I love short films and I’m always looking for more inspiration. While writing my next film I rewatched all of my favorite shorts and then I went looking for more. There’s a lot to choose from and it’s hard for shorts to stand out these days.
In the age of YouTube and viral videos, are short films relevant anymore? Does the public care about short films or just us film nerds? Thankfully, recent developments seem to indicate that there is a real appetite for short-form cinematic storytelling.
What follows are some of my thoughts on short filmmaking and my recommendations after watching as many shorts and anthology series as my eyeballs can handle. If you’re looking for some good short films I’ve made a playlist of my favorites.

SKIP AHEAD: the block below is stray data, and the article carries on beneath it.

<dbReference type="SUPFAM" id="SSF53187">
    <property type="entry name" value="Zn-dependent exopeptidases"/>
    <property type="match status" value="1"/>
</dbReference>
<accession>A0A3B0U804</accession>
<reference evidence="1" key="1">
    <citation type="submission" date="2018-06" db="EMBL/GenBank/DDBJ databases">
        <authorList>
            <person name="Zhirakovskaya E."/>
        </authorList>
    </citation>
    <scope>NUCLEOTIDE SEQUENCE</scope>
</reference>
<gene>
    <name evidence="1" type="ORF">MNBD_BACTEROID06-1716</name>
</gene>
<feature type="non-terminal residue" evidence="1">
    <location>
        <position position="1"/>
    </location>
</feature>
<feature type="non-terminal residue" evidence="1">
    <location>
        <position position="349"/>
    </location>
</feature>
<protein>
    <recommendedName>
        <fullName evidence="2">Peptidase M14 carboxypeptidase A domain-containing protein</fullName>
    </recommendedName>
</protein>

They’re mostly genre films and animation. I’m a genre junkie myself. Science fiction and horror are my favorites. So that’s what I’ve been looking for. These also appear to be the two most popular and numerous short film genres on the web. That’s not surprising. I’ll also be reviewing a few different places where you can watch these shorts and which ones I think are worth your time. I hope this helps you discover a few new favorites.
These are some of my favorite shorts that are mentioned in this post and freely available online. But the playlist linked above includes many more of my favorites, including dramas and comedies.
- More (1998)
- Orbit Ever After (2013)
- Lights Out (2013)
- Attic Panic (2015)
- Cargo (2013)
- Uncanny Valley (2015)
- The Black Hole (2008)
- Prospect (2014)
- Wyrmwood: (2017)
- Rakka (2017)
- Firebase (2017)
- Zygote (2017)
- How to Be Alone (2019)
- They’re Creeping Up On You (1982)
- The Second Renaissance (2003)
- Nowhere to Run (2017)
- Black Out 2022 (2017)